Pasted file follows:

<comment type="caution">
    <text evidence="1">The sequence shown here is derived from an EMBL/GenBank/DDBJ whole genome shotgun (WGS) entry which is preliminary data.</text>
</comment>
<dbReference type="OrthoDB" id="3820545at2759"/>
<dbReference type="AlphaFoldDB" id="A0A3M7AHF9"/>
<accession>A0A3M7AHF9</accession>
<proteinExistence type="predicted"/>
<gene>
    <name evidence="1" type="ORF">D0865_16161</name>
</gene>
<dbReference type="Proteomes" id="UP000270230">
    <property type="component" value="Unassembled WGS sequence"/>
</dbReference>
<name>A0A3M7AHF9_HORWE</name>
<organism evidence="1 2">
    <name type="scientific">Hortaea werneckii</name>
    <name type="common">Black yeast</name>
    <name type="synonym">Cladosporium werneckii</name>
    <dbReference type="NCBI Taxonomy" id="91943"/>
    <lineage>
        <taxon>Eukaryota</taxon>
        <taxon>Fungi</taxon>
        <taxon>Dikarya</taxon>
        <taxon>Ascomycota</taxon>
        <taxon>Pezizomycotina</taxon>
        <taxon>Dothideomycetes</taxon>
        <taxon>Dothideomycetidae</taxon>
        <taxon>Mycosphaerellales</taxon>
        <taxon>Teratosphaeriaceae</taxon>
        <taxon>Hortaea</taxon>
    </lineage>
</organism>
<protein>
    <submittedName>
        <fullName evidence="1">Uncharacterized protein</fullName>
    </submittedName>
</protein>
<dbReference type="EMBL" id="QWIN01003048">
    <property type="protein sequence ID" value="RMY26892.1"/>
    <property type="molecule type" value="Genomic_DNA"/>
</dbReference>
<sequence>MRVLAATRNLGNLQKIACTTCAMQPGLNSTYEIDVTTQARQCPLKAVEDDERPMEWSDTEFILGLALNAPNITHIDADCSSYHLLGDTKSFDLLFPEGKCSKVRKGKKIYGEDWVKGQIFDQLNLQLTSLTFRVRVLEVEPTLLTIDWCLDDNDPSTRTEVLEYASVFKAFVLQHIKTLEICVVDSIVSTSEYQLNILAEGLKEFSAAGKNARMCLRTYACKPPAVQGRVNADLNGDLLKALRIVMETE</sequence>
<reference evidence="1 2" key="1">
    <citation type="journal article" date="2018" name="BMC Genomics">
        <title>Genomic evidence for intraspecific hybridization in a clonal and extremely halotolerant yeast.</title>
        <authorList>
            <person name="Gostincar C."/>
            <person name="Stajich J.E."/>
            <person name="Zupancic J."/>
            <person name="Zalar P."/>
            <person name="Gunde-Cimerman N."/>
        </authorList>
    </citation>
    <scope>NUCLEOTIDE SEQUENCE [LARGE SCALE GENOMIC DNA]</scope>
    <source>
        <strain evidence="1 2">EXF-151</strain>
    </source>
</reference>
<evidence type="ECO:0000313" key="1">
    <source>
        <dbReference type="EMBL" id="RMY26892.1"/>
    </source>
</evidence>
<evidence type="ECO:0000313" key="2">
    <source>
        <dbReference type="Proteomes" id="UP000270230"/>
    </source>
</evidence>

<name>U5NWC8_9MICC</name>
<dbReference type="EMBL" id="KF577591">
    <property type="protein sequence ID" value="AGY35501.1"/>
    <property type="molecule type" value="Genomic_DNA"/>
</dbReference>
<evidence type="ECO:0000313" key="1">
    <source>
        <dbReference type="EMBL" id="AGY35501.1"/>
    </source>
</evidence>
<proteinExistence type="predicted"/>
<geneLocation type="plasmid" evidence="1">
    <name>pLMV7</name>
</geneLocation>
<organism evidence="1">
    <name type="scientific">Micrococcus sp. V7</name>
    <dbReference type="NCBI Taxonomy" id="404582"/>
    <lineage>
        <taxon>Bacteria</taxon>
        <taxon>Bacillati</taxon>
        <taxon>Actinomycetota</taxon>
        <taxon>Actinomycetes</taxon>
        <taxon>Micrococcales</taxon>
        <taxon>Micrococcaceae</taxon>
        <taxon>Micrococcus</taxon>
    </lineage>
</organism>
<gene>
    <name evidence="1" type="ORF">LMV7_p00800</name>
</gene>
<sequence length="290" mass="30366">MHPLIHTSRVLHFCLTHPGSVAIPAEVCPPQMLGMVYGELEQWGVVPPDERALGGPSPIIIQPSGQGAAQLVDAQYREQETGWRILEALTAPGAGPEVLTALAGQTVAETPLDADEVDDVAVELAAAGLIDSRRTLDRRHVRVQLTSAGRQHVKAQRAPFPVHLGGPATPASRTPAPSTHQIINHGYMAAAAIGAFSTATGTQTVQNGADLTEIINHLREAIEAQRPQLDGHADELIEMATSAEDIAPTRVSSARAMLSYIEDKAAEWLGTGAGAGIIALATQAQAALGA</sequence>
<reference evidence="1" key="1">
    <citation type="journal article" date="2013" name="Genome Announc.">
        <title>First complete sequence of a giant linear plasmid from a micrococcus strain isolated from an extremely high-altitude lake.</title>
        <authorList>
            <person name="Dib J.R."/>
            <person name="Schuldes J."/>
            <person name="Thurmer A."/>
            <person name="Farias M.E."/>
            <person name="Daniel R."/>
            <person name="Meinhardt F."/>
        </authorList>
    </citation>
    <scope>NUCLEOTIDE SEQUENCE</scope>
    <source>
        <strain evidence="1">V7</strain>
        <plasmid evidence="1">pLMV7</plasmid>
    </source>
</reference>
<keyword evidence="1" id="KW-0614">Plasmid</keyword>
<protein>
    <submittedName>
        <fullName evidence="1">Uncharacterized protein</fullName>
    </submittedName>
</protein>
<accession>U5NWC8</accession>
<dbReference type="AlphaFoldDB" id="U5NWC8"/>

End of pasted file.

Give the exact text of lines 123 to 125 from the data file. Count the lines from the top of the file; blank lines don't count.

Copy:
</protein>
<accession>U5NWC8</accession>
<dbReference type="AlphaFoldDB" id="U5NWC8"/>